The suite of problems facing American politics is starting to remind me of climate change. A few bad actors with vast resources have screwed everybody over with the silent consent of a majority of the country. To be sure, it’s not like we had managed to unscrew the country the way most of White America seemed to think, but we have been moving slowly in that direction, and had a glimpse of what it might be like to live up to our high-minded ideals. The 21st century could have been a monument to human rights and human ingenuity. At the moment, I don’t think that’s a possibility anymore.
It seems likely, with Trump on the verge of appointing another “Justice” to the supreme court, that we’re over the edge. Just as we have no realistic chance of avoiding catastrophic warming based on where we’re at right now, we may not have any realistic chance at preventing an American slide into full-on authoritarianism.
I suppose November will show us just how screwed we are, but in the meantime I think it’s time to really delve into how to keep working for justice under an oligarchy or something like that.
It’s hard not to see the parallels between this century and the last, and that’s probably a good comparison, but there’s at least one major difference, and it’s not in our favor. Our version of the Dust Bowl isn’t going to go away – it’s going to keep getting worse as the century progresses, and we can’t afford to ignore that. At some point, food and water will be harder to come by at an international level. As the Republicans continue dismantling our environmental protections, the odds of being unable to drink tap water without treating it ourselves are going to increase. Nestle, among other companies, is gearing up to be THE source of water for the public, and the current power structure will protect their access to water the way it protected corporate access to oil in the 20th century. The obscene wealth and power of fossil fuel barons could well end up being dwarfed by what’s coming for the people who control access to water.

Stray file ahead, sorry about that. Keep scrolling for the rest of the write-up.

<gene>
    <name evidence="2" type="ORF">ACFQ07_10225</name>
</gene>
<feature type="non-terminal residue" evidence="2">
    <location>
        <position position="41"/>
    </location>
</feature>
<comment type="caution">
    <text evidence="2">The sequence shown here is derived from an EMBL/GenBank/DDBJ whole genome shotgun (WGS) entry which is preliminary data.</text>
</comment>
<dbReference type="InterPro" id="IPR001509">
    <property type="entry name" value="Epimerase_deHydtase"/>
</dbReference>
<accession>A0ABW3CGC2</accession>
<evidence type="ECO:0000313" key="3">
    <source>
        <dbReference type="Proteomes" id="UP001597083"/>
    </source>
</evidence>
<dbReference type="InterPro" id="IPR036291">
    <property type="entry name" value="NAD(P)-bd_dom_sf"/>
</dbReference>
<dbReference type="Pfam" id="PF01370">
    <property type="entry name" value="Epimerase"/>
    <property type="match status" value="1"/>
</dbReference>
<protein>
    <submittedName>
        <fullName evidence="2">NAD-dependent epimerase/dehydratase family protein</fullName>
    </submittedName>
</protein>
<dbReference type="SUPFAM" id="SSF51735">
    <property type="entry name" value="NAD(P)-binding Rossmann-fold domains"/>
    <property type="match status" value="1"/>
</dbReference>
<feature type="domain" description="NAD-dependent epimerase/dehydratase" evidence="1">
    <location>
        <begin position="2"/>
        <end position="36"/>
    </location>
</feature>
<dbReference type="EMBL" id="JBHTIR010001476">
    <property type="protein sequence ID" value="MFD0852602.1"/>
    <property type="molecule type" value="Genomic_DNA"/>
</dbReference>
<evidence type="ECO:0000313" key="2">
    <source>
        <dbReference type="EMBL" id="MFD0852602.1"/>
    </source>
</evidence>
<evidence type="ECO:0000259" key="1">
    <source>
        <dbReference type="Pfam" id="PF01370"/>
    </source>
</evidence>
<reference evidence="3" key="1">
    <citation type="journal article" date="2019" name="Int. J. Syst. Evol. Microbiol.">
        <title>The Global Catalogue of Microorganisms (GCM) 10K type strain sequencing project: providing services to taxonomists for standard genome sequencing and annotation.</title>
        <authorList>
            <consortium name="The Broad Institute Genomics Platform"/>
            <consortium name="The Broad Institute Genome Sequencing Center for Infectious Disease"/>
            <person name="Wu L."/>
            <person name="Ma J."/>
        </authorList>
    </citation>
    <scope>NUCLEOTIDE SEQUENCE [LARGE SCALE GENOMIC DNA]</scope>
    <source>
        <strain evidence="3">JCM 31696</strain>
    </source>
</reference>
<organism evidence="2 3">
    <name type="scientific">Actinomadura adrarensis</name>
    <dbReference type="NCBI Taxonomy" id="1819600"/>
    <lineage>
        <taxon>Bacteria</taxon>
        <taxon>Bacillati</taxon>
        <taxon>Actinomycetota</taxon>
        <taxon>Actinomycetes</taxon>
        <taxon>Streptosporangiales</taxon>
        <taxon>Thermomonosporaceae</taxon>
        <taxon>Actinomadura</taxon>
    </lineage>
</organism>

The more our access to the necessities of life is controlled by centralized interests, the less we will be able to wage a real campaign for freedom and justice. An army – literal or otherwise – that cannot eat, cannot fight.
Part of our work toward a more just and equitable world has to include provision for ourselves and our communities. The better prepared we are to make sure that people don’t run out of food or water, the more likely it is that we will be able to avoid chaos when disaster strikes.
Watching Trump and the monsters who inspire him, it seems likely that Puerto Rico could end up being just a trial run. Starvation and disease have always been tools of genocide, and with a warming climate, the odds of a disaster striking any given area are going up. If there’s a part of the country that doesn’t actively support the regime, it’s not hard to see a similar bout of incompetence and delay occurring, combined with a propaganda surge about how the immoral, inferior, and evil city-dwellers are to blame for their own deaths, just as we’ve seen Puerto Ricans blamed for theirs.
If you have the ability to store food, water, and water purification tools, then you have the ability to remove some ammunition from the authoritarian arsenal. It’s hard to remember to work on that with so many other righteous demands on our attention, but this is one that can easily sneak up on us if we don’t make a deliberate effort when we do have times of plenty.
The Quaker peace testimony calls on members of the religion to live in a manner that “takes away the occasion of all wars”. In a world where access to food and water will increasingly be tools of war and oppression, storing them when you are able to do so is an essential part of any fight for liberation. This isn’t a new idea by any means, but it’s one that has not, in my opinion, gotten enough attention in the American discourse.
On the subject of better worlds, I’d like to conclude with the motto of a fictional utopia:
Breathe deep, seek peace.
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